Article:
Tower Hamlets slams Eric Pickles in row over filming council meetings
PUBLISHED: 23:40 10 July 2013 | UPDATED: 23:40 10 July 2013
Ruling councillors backing Tower Hamlets independent Mayor Lutfur Rahman last night slammed the Tory government and their own local Labour MP in the row over letting the public film town hall meetings.
They blasted Communities Secretary Eric Pickles for “double standards” because Downing Street doesn’t have its cabinet meetings filmed and accused MP Jim Fitzpatrick of “jumping on the Tory bandwagon”.
It follows disruption at last month’s council meeting when security guards threatened to call police after disabled pensioner John Wright was spotted in the public gallery filming proceedings on his pocket camera.
The 71-year-old Alzheimer’s Ambassador protested that the council was being “undemocratic” preventing him recording the meeting for his disabled neighbours unable to get to the Town Hall and pointed out that Mr Pickles was pressing local authorities to be more open.
Rules restricting cameras and microphones in council chambers and cabinet rooms must be relaxed, Mr Pickles insists.
The Secretary of State responded to a Commons Question on Monday from Poplar & Limehouse MP Fitzpatrick saying: “We have legislated to ensure that cameras should be in cabinet meetings in Tower Hamlets.”
But Mayor Rahman’s councillors later claimed the legislation “says nothing requiring a decision-making body to permit photographs or any means to enable those not present” to see or hear proceedings.
Council cabinet member Alibor Choudhury challenged Mr Pickles to allow cameras into Downing Street.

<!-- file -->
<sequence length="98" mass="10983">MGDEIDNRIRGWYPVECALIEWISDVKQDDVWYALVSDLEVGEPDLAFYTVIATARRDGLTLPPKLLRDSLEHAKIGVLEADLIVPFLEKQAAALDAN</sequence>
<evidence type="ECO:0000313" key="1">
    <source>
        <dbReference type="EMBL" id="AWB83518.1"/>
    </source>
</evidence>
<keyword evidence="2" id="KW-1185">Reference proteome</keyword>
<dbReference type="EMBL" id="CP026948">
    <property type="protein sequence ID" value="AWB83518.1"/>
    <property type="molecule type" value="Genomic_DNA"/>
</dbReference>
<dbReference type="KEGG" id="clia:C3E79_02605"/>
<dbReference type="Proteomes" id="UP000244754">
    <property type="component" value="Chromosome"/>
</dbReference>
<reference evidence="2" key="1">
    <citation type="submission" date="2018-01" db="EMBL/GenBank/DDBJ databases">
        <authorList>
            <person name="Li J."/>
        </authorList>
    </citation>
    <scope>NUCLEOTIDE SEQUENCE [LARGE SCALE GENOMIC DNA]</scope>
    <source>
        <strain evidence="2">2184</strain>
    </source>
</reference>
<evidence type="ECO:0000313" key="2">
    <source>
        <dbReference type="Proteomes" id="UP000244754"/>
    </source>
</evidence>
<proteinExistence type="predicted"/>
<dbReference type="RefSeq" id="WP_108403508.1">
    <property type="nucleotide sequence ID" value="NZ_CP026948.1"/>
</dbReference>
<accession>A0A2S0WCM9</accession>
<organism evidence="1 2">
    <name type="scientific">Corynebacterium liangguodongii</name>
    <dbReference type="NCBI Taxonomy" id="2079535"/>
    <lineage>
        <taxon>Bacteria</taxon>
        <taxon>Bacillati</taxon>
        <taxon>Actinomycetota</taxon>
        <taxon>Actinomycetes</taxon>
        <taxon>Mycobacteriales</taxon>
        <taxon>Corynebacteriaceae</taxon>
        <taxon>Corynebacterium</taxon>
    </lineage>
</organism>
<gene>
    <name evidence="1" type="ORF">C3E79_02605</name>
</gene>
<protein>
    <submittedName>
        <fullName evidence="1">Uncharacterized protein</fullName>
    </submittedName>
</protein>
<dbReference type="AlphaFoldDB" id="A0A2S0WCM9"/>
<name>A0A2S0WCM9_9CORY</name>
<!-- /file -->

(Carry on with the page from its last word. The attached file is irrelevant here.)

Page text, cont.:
“There shouldn’t be one rule for Pickles and his government and another for local government,” he fumed.
“I’m in favour of open government—the question is whether Eric Pickles is.”
He claims the council has never stopped anyone filming its cabinet meetings—but “this should be by the same standards that apply to Parliament.”
Fellow independent Cllr Ohid Ahmed then challenged MP Fitzpatrick’s intervention.
“Jim Fitzpatrick should know better than to jump on this Tory bandwagon,” he said.
“Maybe he would have a better idea of what’s going on—if he ever turned up to council meetings.”
The row continued as Labour’s majority opposition group accused Mayor Rahman, who holds executive powers over the £1.2 billion budget authority, of over-ruling a council decision last year for live streaming.
Labour Group Leader Sirajul Islam said: “We should be transparent and accountable to those who elect us—there’s no reason why elected politicians want to hide from the public.”
But the public may be able to film council meetings in neighbouring Newham, following Eric Pickle’s ruling.
A legal report goes before Newham Council on Monday to change regulations banning sound or video recording at meetings.